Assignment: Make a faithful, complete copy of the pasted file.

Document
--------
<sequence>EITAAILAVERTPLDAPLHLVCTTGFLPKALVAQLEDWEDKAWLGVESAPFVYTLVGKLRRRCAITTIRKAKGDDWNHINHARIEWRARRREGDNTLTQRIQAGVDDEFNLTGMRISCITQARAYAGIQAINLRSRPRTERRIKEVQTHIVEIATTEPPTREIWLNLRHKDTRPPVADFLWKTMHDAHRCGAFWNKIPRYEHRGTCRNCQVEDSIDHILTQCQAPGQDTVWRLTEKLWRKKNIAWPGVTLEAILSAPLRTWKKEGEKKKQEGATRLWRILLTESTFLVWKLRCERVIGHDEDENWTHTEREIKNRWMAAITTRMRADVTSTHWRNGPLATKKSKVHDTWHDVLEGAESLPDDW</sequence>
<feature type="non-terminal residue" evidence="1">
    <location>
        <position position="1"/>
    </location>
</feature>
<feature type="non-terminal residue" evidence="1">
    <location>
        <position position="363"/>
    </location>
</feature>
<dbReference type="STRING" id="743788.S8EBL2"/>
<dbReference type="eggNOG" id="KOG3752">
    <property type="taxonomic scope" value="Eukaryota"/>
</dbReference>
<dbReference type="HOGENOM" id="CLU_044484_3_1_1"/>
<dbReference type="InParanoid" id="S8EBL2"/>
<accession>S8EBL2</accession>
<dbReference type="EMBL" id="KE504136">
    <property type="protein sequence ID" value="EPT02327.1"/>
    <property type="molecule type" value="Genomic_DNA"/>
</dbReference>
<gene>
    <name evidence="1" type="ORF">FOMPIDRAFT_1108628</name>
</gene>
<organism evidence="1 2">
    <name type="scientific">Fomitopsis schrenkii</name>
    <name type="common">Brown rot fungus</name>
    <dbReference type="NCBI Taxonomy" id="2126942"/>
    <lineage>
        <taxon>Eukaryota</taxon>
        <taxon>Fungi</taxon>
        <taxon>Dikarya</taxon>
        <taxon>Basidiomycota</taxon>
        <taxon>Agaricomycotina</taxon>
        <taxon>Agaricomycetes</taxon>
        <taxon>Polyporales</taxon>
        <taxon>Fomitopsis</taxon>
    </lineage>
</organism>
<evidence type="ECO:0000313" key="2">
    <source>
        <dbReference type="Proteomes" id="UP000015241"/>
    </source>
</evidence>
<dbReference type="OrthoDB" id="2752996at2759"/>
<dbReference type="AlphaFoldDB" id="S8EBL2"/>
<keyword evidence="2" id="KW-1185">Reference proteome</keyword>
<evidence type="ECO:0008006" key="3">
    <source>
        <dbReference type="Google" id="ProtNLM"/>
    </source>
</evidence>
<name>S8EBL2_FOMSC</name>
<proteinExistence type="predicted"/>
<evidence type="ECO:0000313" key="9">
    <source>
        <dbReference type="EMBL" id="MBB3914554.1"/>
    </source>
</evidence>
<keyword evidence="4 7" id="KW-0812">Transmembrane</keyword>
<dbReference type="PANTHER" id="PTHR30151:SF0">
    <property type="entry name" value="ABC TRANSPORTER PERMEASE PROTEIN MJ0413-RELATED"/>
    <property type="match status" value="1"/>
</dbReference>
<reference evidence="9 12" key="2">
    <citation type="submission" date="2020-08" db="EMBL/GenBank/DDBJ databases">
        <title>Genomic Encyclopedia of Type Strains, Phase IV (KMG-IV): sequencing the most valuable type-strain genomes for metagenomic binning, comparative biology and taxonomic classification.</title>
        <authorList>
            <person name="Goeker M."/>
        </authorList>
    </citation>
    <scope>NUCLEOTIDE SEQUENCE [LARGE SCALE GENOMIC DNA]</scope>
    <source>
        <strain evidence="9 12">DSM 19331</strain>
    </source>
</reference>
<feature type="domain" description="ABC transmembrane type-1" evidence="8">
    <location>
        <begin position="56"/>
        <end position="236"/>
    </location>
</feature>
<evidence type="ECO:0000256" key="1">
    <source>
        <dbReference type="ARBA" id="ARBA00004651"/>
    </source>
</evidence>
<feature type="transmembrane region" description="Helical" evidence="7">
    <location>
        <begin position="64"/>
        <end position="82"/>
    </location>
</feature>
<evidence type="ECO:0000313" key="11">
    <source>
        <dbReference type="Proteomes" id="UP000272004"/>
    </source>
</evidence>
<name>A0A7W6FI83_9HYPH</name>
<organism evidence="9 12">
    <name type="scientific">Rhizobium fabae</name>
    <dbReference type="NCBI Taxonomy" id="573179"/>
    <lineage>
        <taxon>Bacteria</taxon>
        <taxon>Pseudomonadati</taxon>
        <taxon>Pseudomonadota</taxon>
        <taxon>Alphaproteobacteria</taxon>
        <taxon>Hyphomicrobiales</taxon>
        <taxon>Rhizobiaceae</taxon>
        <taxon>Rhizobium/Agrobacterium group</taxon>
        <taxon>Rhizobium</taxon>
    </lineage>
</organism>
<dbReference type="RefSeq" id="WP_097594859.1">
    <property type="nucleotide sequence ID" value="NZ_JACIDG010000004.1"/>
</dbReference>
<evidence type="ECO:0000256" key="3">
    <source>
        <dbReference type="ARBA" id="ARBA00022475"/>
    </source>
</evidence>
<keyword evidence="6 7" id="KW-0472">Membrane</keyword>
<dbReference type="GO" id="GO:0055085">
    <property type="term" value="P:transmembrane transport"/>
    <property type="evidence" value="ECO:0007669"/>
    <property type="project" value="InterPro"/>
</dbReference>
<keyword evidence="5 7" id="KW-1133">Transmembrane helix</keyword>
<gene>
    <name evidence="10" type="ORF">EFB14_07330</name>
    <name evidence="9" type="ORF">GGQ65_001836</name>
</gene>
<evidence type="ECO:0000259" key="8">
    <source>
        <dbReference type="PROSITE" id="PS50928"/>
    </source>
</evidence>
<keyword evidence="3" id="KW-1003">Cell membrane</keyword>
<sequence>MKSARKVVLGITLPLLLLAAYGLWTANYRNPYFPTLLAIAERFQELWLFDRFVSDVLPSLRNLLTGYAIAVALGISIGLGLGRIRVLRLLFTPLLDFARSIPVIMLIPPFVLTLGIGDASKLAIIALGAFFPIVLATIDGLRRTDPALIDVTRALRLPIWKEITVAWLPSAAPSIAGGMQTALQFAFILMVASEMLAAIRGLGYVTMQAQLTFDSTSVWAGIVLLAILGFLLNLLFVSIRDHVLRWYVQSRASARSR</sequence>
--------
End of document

<sequence>EITAAILAVERTPLDAPLHLVCTTGFLPKALVAQLEDWEDKAWLGVESAPFVYTLVGKLRRRCAITTIRKAKGDDWNHINHARIEWRARRREGDNTLTQRIQAGVDDEFNLTGMRISCITQARAYAGIQAINLRSRPRTERRIKEVQTHIVEIATTEPPTREIWLNLRHKDTRPPVADFLWKTMHDAHRCGAFWNKIPRYEHRGTCRNCQVEDSIDHILTQCQAPGQDTVWRLTEKLWRKKNIAWPGVTLEAILSAPLRTWKKEGEKKKQEGATRLWRILLTESTFLVWKLRCERVIGHDEDENWTHTEREIKNRWMAAITTRMRADVTSTHWRNGPLATKKSKVHDTWHDVLEGAESLPDDW</sequence>
<feature type="non-terminal residue" evidence="1">
    <location>
        <position position="1"/>
    </location>
</feature>
<feature type="non-terminal residue" evidence="1">
    <location>
        <position position="363"/>
    </location>
</feature>
<dbReference type="STRING" id="743788.S8EBL2"/>
<dbReference type="eggNOG" id="KOG3752">
    <property type="taxonomic scope" value="Eukaryota"/>
</dbReference>
<dbReference type="HOGENOM" id="CLU_044484_3_1_1"/>
<dbReference type="InParanoid" id="S8EBL2"/>
<accession>S8EBL2</accession>
<dbReference type="EMBL" id="KE504136">
    <property type="protein sequence ID" value="EPT02327.1"/>
    <property type="molecule type" value="Genomic_DNA"/>
</dbReference>
<gene>
    <name evidence="1" type="ORF">FOMPIDRAFT_1108628</name>
</gene>
<organism evidence="1 2">
    <name type="scientific">Fomitopsis schrenkii</name>
    <name type="common">Brown rot fungus</name>
    <dbReference type="NCBI Taxonomy" id="2126942"/>
    <lineage>
        <taxon>Eukaryota</taxon>
        <taxon>Fungi</taxon>
        <taxon>Dikarya</taxon>
        <taxon>Basidiomycota</taxon>
        <taxon>Agaricomycotina</taxon>
        <taxon>Agaricomycetes</taxon>
        <taxon>Polyporales</taxon>
        <taxon>Fomitopsis</taxon>
    </lineage>
</organism>
<evidence type="ECO:0000313" key="2">
    <source>
        <dbReference type="Proteomes" id="UP000015241"/>
    </source>
</evidence>
<dbReference type="OrthoDB" id="2752996at2759"/>
<dbReference type="AlphaFoldDB" id="S8EBL2"/>
<keyword evidence="2" id="KW-1185">Reference proteome</keyword>
<evidence type="ECO:0008006" key="3">
    <source>
        <dbReference type="Google" id="ProtNLM"/>
    </source>
</evidence>
<name>S8EBL2_FOMSC</name>
<proteinExistence type="predicted"/>
<evidence type="ECO:0000313" key="9">
    <source>
        <dbReference type="EMBL" id="MBB3914554.1"/>
    </source>
</evidence>
<keyword evidence="4 7" id="KW-0812">Transmembrane</keyword>
<dbReference type="PANTHER" id="PTHR30151:SF0">
    <property type="entry name" value="ABC TRANSPORTER PERMEASE PROTEIN MJ0413-RELATED"/>
    <property type="match status" value="1"/>
</dbReference>
<reference evidence="9 12" key="2">
    <citation type="submission" date="2020-08" db="EMBL/GenBank/DDBJ databases">
        <title>Genomic Encyclopedia of Type Strains, Phase IV (KMG-IV): sequencing the most valuable type-strain genomes for metagenomic binning, comparative biology and taxonomic classification.</title>
        <authorList>
            <person name="Goeker M."/>
        </authorList>
    </citation>
    <scope>NUCLEOTIDE SEQUENCE [LARGE SCALE GENOMIC DNA]</scope>
    <source>
        <strain evidence="9 12">DSM 19331</strain>
    </source>
</reference>
<feature type="domain" description="ABC transmembrane type-1" evidence="8">
    <location>
        <begin position="56"/>
        <end position="236"/>
    </location>
</feature>
<evidence type="ECO:0000256" key="1">
    <source>
        <dbReference type="ARBA" id="ARBA00004651"/>
    </source>
</evidence>
<feature type="transmembrane region" description="Helical" evidence="7">
    <location>
        <begin position="64"/>
        <end position="82"/>
    </location>
</feature>
<evidence type="ECO:0000313" key="11">
    <source>
        <dbReference type="Proteomes" id="UP000272004"/>
    </source>
</evidence>
<name>A0A7W6FI83_9HYPH</name>
<organism evidence="9 12">
    <name type="scientific">Rhizobium fabae</name>
    <dbReference type="NCBI Taxonomy" id="573179"/>
    <lineage>
        <taxon>Bacteria</taxon>
        <taxon>Pseudomonadati</taxon>
        <taxon>Pseudomonadota</taxon>
        <taxon>Alphaproteobacteria</taxon>
        <taxon>Hyphomicrobiales</taxon>
        <taxon>Rhizobiaceae</taxon>
        <taxon>Rhizobium/Agrobacterium group</taxon>
        <taxon>Rhizobium</taxon>
    </lineage>
</organism>
<dbReference type="RefSeq" id="WP_097594859.1">
    <property type="nucleotide sequence ID" value="NZ_JACIDG010000004.1"/>
</dbReference>
<evidence type="ECO:0000256" key="3">
    <source>
        <dbReference type="ARBA" id="ARBA00022475"/>
    </source>
</evidence>
<keyword evidence="6 7" id="KW-0472">Membrane</keyword>
<dbReference type="GO" id="GO:0055085">
    <property type="term" value="P:transmembrane transport"/>
    <property type="evidence" value="ECO:0007669"/>
    <property type="project" value="InterPro"/>
</dbReference>
<keyword evidence="5 7" id="KW-1133">Transmembrane helix</keyword>
<gene>
    <name evidence="10" type="ORF">EFB14_07330</name>
    <name evidence="9" type="ORF">GGQ65_001836</name>
</gene>
<evidence type="ECO:0000259" key="8">
    <source>
        <dbReference type="PROSITE" id="PS50928"/>
    </source>
</evidence>
<keyword evidence="3" id="KW-1003">Cell membrane</keyword>
<sequence>MKSARKVVLGITLPLLLLAAYGLWTANYRNPYFPTLLAIAERFQELWLFDRFVSDVLPSLRNLLTGYAIAVALGISIGLGLGRIRVLRLLFTPLLDFARSIPVIMLIPPFVLTLGIGDASKLAIIALGAFFPIVLATIDGLRRTDPALIDVTRALRLPIWKEITVAWLPSAAPSIAGGMQTALQFAFILMVASEMLAAIRGLGYVTMQAQLTFDSTSVWAGIVLLAILGFLLNLLFVSIRDHVLRWYVQSRASARSR</sequence>